The Salt Road

Written by Jane Johnson
Review by Gordon O'Sullivan

In The Salt Road, Jane Johnson creates twin narratives about women from very different cultures who both take the eponymous Salt Road, the trade route followed for centuries by traders across the desert to the urban markets of Morocco.

The first story concerns Isabelle, who lives an intentionally circumscribed life in London, an accountant who lives in a nice house but whose solitary passion is climbing. When her estranged father dies and wills her a mysterious silver amulet, Isabelle quickly finds herself determined to discover its origins and impulsively books a climbing holiday to Morocco. Once there she soon finds herself on the Salt Road, where she will find the answers to the questions that have defined her life.

Decades earlier, the second narrative traces the journey of Mariata, a young Tuareg woman who is in a fight for her life and her identity. She traces her roots back to Tin Hinan, the queen of the Tuareg, who are the legendary Blue Men of the Sahara. Through her journey in the desert, she meets a young warrior with a tragic history and falls in love, but is further tragedy to strike these young lovers?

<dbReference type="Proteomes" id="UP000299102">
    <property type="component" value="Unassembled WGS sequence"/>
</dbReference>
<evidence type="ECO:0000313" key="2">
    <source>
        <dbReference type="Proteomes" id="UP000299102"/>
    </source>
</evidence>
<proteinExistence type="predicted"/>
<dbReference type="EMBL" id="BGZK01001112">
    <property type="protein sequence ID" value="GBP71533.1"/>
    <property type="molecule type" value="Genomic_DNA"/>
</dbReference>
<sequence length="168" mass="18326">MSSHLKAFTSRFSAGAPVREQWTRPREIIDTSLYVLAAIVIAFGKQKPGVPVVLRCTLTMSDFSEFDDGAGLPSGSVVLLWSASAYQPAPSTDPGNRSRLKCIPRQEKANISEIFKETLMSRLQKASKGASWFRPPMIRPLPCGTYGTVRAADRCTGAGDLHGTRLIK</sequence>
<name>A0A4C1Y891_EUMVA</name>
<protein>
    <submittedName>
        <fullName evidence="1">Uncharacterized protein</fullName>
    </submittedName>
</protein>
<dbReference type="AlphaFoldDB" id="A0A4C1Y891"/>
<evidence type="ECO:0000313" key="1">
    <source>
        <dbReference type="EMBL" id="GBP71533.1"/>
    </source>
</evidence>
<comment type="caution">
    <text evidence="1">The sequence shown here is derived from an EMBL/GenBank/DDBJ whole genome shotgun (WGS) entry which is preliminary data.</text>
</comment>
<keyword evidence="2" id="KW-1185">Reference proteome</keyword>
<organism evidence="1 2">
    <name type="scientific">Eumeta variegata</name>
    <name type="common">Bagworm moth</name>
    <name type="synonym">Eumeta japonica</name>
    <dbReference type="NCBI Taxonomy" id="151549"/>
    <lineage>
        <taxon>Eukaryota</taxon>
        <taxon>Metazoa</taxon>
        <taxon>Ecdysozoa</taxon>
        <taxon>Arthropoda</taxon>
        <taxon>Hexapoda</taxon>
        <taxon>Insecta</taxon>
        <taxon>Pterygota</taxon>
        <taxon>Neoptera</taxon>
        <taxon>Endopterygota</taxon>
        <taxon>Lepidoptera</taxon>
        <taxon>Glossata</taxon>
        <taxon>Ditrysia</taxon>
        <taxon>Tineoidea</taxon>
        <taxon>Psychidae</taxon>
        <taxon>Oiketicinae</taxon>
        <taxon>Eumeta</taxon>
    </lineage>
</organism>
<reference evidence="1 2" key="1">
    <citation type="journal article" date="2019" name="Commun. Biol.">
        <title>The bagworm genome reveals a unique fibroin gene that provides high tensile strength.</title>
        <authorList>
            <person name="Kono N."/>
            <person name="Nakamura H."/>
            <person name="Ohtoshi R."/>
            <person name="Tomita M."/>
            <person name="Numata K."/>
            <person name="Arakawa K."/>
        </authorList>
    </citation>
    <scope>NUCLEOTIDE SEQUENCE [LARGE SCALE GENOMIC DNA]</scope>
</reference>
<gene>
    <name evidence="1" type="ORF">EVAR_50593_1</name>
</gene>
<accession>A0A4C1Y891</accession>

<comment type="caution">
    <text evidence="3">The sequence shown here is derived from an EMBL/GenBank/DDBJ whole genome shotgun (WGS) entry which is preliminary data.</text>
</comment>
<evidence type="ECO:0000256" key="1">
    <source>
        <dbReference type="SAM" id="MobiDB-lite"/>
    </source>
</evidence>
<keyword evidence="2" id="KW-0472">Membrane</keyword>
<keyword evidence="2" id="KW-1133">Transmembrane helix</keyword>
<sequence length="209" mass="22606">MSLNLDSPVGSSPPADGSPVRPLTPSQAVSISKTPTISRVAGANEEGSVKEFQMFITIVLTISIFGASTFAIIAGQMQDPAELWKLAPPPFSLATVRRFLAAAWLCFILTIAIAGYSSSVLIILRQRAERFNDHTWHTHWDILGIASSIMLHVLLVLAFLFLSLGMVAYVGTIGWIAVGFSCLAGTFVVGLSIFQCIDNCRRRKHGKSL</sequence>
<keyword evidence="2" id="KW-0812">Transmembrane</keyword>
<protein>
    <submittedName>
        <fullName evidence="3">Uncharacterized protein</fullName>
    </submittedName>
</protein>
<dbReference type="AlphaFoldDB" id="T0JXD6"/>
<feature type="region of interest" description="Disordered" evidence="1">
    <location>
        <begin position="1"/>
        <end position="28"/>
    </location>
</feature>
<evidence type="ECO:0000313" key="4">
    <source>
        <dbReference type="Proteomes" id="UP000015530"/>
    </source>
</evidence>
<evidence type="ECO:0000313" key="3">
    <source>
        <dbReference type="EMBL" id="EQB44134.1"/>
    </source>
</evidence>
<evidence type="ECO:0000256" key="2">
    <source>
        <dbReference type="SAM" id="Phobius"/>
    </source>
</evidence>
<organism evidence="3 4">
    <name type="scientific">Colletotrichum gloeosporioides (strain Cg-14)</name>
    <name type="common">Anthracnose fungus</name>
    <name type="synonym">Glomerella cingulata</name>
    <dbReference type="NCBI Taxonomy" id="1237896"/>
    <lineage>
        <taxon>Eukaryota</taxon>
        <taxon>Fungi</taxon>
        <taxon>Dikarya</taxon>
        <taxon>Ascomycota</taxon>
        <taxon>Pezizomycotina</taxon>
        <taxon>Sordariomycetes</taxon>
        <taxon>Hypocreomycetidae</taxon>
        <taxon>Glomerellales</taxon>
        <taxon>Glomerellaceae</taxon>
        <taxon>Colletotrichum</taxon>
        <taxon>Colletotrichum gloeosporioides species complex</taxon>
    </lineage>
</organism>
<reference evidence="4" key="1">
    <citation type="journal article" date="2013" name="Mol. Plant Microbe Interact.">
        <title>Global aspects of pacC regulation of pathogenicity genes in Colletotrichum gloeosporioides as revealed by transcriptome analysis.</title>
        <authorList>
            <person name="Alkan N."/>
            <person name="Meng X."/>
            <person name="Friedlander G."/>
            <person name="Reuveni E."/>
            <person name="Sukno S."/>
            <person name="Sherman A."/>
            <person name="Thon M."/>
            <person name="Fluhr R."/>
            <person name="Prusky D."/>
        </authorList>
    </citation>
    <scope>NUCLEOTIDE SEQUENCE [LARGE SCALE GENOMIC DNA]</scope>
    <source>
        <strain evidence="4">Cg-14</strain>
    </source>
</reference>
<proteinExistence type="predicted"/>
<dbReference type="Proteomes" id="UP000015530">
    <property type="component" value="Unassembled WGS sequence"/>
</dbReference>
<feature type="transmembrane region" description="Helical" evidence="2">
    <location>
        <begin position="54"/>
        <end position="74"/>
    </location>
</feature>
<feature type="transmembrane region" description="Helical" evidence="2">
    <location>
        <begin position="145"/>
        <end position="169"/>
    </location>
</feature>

The Salt Road is part contemporary and part historic narrative with universal themes of love, identity and betrayal. But it is in the specific and authentic descriptions of the desert and its people that the main strength of this book lies. These descriptive passages, based on the author’s own life’s experience, have an authority that is lacking in the narratives themselves. Mariata’s story, for example, is so much more interesting than Isabelle’s that it unbalances the book. In addition, the ending falls flat in both its contrivance and abruptness.